Your Brain On Yoga

Your brain on yoga

Have you ever wondered why yoga makes you feel so great? Here’s what happens to your brain on yoga…

You probably already love the way your body feels when you do yoga, but yoga has some pretty awesome benefits for your brain as well! Yoga is known to relieve stress and anxiety, but why is that exactly? What’s really happening in your brain when you do yoga?

The truth is, every experience we have changes our brains, forming neural patterns that influence our future behaviors. Doing new activities – or changing the way we do things – actually builds new neural pathways in the brain. What we eat, how we move, and what activities we engage in – even the thoughts we think – can actually change the chemical reactions within our brains.

Through doing yoga, you can teach your brain how to handle stress and discomfort in a more relaxed way, leading to calmer thought patterns and a greater sense of ease – not just on your yoga mat, but in life in general. These lessons benefit your brain in more ways than one – helping to keep your mind sharp, improving your ability to focus and concentrate, and helping you to manage your moods more effectively.

Here are a couple of other interesting ways that yoga affects your brain:

People who practice yoga have more brain cells in key parts of the brain. A study conducted by Scientific American found that people who practice asana have more gray matter (aka more brain cells). That must mean yogis are smarter, right? Well, not exactly. The gray matter that appeared in MRI scans of yoga practitioners was focused in key parts of the brain. Specifically in the somatosensory cortex, the superior parietal cortex, the hippocampus, the precuneus and posterior cingulate cortex, and the visual cortex.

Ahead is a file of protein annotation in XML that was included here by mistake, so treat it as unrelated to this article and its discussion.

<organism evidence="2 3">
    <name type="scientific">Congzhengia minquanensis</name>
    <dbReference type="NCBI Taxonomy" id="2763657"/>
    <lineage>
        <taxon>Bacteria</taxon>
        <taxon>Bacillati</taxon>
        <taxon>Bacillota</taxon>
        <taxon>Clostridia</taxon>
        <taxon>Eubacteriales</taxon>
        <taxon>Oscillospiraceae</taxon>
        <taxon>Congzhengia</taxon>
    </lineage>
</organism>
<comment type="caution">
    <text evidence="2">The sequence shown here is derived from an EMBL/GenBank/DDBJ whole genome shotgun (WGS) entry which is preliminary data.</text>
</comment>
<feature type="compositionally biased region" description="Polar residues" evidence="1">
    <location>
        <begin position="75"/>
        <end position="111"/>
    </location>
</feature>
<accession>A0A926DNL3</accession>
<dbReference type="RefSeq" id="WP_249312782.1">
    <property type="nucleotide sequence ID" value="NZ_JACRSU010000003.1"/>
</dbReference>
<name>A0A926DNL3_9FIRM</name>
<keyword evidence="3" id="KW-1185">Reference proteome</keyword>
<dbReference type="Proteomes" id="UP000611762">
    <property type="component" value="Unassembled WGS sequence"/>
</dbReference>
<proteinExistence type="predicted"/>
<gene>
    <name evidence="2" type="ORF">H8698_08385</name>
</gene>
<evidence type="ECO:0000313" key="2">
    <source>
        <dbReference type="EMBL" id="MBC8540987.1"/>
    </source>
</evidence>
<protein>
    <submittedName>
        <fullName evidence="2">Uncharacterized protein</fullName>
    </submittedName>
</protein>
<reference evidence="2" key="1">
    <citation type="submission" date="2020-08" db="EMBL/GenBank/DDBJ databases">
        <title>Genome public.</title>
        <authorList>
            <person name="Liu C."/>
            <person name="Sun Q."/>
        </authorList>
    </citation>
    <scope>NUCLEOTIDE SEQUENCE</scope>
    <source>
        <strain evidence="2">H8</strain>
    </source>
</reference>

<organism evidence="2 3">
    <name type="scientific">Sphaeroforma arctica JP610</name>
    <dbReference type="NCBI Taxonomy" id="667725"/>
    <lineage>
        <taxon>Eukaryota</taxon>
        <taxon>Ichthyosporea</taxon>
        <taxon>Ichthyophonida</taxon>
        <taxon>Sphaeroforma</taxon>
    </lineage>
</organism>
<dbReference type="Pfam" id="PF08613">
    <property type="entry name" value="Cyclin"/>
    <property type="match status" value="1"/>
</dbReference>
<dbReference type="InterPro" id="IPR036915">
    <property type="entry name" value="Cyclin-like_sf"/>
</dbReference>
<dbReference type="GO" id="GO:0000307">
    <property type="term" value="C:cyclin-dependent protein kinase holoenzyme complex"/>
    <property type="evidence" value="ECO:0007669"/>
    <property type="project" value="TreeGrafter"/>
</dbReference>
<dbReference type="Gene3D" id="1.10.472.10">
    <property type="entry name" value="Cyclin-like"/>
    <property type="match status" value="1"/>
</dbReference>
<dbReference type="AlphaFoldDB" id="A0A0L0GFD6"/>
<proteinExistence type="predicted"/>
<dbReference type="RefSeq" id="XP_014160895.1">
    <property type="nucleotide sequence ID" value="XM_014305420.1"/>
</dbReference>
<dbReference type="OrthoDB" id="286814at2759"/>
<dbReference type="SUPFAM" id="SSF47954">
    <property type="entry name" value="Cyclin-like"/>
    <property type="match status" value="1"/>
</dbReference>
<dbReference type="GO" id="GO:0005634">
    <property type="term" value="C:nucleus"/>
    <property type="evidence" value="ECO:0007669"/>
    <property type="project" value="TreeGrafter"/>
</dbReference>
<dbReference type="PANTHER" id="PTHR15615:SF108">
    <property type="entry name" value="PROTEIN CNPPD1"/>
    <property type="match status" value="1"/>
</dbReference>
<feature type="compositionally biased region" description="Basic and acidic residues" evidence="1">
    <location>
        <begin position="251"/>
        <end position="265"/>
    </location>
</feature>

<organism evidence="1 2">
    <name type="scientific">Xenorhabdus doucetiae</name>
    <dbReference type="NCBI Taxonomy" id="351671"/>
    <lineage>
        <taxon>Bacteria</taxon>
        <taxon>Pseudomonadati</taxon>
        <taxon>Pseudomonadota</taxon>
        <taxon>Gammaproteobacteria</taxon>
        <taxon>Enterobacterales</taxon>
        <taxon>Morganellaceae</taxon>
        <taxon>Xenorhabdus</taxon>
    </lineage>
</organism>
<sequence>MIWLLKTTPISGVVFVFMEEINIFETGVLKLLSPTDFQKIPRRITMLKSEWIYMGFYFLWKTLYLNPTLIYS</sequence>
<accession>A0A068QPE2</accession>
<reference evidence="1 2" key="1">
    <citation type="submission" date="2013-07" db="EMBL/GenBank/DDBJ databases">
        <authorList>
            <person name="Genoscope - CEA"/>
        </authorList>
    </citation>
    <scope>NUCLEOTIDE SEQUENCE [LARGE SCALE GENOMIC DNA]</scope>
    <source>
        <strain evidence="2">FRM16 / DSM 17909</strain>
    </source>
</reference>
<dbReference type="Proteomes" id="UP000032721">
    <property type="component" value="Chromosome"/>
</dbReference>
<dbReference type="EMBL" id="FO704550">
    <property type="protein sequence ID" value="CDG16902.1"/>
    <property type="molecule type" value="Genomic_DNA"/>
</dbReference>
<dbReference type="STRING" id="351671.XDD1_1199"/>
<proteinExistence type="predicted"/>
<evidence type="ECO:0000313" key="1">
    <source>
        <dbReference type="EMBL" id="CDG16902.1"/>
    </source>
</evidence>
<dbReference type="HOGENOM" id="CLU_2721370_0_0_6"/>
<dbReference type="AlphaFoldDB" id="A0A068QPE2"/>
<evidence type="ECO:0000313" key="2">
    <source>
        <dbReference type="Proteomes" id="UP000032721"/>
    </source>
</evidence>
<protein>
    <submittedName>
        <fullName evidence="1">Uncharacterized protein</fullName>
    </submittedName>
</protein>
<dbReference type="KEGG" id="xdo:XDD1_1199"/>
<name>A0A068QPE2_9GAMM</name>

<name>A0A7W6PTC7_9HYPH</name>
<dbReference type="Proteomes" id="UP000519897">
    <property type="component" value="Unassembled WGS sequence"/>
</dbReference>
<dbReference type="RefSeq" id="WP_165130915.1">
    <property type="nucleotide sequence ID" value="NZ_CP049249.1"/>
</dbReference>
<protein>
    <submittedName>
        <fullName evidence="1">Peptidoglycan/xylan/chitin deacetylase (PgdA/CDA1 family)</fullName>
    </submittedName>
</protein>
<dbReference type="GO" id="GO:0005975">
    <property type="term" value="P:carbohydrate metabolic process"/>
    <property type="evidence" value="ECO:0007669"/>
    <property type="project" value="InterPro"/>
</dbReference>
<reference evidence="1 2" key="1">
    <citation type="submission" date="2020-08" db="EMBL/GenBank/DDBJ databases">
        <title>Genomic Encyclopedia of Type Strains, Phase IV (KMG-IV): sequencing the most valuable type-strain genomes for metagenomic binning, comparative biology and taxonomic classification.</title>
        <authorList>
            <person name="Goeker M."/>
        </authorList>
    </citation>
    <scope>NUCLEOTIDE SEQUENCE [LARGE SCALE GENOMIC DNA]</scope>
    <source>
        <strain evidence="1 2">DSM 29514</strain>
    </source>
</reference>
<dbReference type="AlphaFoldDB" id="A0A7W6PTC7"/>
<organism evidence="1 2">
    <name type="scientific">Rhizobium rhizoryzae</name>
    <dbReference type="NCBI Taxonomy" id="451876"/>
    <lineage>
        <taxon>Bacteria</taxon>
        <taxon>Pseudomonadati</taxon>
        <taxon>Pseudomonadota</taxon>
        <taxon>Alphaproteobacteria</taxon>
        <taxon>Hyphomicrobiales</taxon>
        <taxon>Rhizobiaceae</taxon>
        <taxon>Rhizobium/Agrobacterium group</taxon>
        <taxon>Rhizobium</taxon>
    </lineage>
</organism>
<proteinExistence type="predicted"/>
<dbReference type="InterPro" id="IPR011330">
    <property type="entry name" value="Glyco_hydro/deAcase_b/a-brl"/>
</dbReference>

So what does that mean? The somatosensory cortex is linked to body awareness. The superior parietal cortex is linked to attention and our ability to focus. A stronger hippocampus means less stress. The precuneus and posterior cingulate cortex are the parts of the brains that determine our concept of self. This study shows what is happening inside the brain that causes yogis to make the claim that practicing yoga will improve your mind-body connection and help you de-stress.

Practicing asana can serve as a treatment for mood disorders and anxiety. GABA levels are intimately linked with the ability to regulate moods. People who have mood disorders or experience anxiety tend to have lower GABA levels.

Studies have shown that people who practice yoga have around 27% higher GABA levels. Scientists have long believed that walking and physical exercise can be beneficial for moods, and they assumed that this was due to an increase in GABA levels. But one study showed that people who practiced yoga had even higher increases in GABA levels than those who went on regular walks. This means more yoga can improve your mood and decrease your anxiety – even more than other forms of exercise.

Read more at YogaBasics.com

 

About the author

Rose S.


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